Black and White Rag

The "Black and White Rag" is a 1908 ragtime composition by George Botsford.[1]

"Black And White Rag"
Sheet music cover, 1908
Songwriter(s)George Botsford

The song was recorded widely for both the phonograph and player piano,[2] and was the third ragtime composition to sell over one million copies of sheet music.[3] The song was first recorded in 1909, as performed by the Victor orchestra for a Victor disc release.[3] The first known cylinder recording of this piece was by Albert Benzler, recorded on Lakeside/U.S.Everlasting Cylinder #380 in June 1911.[4] This recording is somewhat rare (Lakeside/U.S.Everlasting cylinders, though molded celluloid on a wax/fiber core, were made in small batches). Edison featured the "Black and White Rag" on one of his Early Diamond Disc Records (50116) from 1913 played by a Brass Orchestra.

Pianist Wally Rose revitalized interest in the song with his 1941 recording,[5] leading to the one of the best-known versions: a 1952 recording by Trinidadian pianist Winifred Atwell, which helped her to establish an international profile. Originally the B-side of another composition, "Cross Hands Boogie", "Black and White Rag" was championed by the popular disc jockey Jack Jackson, and started a craze for Atwell's honky-tonk style of playing.[6] The recording became a million selling gold record, and in the United Kingdom was later used as the theme tune for the long-running BBC2 television snooker tournament, Pot Black.[7]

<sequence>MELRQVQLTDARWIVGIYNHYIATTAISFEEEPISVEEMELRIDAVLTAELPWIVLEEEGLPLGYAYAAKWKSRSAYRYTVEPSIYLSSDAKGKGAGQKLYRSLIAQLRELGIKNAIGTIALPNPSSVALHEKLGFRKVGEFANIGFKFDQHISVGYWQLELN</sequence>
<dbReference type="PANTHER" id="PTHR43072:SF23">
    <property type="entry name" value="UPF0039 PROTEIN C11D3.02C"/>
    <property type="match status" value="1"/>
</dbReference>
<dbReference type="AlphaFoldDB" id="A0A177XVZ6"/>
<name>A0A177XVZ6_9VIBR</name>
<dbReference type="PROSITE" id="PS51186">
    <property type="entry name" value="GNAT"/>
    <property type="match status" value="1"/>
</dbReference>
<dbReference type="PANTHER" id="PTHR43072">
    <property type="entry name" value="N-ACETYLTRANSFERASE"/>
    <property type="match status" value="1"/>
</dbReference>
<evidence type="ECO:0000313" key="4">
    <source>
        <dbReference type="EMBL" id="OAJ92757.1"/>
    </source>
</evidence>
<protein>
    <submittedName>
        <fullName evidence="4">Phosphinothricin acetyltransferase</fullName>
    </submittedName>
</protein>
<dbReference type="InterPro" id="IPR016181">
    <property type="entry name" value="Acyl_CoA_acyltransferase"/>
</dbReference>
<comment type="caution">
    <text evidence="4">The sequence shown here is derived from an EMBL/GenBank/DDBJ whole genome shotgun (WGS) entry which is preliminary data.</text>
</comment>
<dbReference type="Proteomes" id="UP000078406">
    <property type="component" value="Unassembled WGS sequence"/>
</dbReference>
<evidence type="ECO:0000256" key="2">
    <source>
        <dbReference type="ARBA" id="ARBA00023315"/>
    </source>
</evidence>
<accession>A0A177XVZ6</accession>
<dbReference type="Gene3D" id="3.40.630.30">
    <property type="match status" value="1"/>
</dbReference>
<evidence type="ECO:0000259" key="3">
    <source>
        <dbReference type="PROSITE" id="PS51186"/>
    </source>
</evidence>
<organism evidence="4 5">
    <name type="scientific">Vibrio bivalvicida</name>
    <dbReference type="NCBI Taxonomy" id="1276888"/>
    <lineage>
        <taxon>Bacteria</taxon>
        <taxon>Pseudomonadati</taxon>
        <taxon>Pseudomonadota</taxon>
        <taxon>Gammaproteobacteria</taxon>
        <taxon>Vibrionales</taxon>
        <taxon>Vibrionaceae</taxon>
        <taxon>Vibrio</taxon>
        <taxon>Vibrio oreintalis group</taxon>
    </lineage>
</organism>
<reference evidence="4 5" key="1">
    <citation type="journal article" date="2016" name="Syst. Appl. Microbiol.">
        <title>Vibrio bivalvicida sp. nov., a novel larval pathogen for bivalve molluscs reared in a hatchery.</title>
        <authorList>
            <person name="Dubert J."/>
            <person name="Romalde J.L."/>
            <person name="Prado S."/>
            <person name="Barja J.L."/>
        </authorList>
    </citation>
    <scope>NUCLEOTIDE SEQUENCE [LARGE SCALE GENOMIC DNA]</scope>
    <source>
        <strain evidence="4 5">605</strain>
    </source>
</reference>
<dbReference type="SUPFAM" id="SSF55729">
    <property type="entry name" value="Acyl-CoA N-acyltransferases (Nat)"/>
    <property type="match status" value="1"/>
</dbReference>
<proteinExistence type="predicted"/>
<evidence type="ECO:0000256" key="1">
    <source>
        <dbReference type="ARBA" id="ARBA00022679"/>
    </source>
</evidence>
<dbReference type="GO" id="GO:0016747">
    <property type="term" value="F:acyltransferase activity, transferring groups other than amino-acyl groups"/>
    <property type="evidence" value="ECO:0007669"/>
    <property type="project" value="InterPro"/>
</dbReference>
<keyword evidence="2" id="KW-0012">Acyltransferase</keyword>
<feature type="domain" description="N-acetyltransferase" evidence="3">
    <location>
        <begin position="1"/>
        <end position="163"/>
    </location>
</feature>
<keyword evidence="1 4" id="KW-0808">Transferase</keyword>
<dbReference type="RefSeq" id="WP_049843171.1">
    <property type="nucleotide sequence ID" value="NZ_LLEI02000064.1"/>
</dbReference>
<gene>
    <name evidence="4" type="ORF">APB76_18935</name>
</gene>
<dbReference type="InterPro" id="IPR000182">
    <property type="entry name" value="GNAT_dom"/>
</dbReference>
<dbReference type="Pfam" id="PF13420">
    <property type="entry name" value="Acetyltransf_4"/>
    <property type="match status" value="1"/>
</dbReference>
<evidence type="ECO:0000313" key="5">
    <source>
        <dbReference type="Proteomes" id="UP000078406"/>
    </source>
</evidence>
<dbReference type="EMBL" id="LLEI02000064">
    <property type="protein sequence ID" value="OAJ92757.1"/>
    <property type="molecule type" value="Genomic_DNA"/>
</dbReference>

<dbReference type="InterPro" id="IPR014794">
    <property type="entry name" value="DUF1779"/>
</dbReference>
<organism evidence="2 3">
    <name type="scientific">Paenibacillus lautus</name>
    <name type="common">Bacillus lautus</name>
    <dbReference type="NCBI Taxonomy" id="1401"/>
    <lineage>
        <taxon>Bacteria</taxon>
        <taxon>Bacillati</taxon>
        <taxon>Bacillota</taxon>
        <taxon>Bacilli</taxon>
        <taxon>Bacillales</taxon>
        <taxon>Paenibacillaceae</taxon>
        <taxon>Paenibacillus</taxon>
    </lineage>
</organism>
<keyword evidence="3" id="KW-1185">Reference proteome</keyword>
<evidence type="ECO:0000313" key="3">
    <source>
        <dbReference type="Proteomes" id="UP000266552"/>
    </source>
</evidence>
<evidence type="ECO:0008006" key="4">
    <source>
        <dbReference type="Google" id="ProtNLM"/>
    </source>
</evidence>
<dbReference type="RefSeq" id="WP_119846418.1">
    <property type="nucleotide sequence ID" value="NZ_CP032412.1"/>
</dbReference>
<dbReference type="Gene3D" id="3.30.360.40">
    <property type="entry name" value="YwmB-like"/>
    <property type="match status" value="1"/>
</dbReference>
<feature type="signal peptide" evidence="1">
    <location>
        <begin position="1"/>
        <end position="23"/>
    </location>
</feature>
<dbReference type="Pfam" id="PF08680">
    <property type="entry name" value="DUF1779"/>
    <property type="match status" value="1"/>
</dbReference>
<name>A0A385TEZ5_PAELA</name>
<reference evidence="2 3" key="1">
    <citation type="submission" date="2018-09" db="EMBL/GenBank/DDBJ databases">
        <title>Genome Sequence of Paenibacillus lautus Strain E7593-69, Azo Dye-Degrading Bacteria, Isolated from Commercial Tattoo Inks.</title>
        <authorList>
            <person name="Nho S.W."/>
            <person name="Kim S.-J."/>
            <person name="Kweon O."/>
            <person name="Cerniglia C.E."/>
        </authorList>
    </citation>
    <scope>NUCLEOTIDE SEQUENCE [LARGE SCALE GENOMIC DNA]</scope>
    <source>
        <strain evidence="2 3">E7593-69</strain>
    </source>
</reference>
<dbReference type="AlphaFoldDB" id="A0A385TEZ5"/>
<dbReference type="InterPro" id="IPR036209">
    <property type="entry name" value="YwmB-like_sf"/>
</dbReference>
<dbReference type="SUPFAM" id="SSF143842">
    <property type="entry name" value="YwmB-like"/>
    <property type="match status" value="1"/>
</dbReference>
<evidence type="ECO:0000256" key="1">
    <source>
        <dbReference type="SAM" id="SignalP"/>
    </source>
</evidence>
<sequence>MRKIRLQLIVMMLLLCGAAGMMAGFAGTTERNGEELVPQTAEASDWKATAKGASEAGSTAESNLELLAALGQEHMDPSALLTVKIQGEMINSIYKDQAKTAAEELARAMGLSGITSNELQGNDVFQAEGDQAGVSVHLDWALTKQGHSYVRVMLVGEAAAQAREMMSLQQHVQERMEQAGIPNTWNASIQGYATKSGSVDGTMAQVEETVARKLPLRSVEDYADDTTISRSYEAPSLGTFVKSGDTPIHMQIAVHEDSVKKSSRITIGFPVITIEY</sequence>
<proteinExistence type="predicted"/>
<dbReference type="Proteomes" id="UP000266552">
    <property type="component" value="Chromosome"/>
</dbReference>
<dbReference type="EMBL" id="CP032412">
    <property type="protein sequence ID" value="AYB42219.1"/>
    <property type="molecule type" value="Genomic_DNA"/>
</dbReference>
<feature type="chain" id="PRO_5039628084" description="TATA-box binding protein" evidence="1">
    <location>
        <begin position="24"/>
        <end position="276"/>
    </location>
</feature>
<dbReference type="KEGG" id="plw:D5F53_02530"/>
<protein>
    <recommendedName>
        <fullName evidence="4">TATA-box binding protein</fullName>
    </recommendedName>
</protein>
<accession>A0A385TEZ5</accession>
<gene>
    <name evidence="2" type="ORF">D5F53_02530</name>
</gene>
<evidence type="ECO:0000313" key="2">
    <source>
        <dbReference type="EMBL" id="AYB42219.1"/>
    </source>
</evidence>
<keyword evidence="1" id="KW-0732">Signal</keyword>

"Black and White" Rag was also later arranged for use as the music in the 1985 BBC Computer game Repton and some of its sequels.[8]

The piece has also become a fiddle standard with recordings by musicians such as Johnny Gimble and Benny Thomasson.


  1. ^ Jasen, David A.; Trebor Jay Tichenor (1989). Rags and Ragtime: A Musical History. Dover. p. 140. ISBN 0-486-25922-6.
  2. ^ Blesh, Rudi; Harriet, Janis (23 March 2011). The All Played Ragtime. Read Books Limited. ISBN 9781446546901. Retrieved 6 January 2020.
  3. ^ a b Sullivan, Steve (17 May 2017). Encyclopedia of Great Popular Song Recordings Volume 3. Rowman & Littlefield. p. 19. ISBN 9781442254497. Retrieved 6 January 2020.
  4. ^ "Black and White rag". UCSB Cylinder Audio Archive. Retrieved 6 January 2020.
  5. ^ Jasen, David A. (15 October 2013). A Century of American Popular Music. Taylor & Francis. p. 23. ISBN 9781135352646. Retrieved 6 January 2020.
  6. ^ "WINIFRED ATWELL". Retrieved 21 December 2019.
  7. ^ "My Mother's Sheet Music - Winifred Atwell". My Mother's Sheet Music. Retrieved 21 December 2019.
  8. ^ Paterson, Jim. "Ragtime Music - its History, Composers and Influences". MFiles. Retrieved 21 December 2019.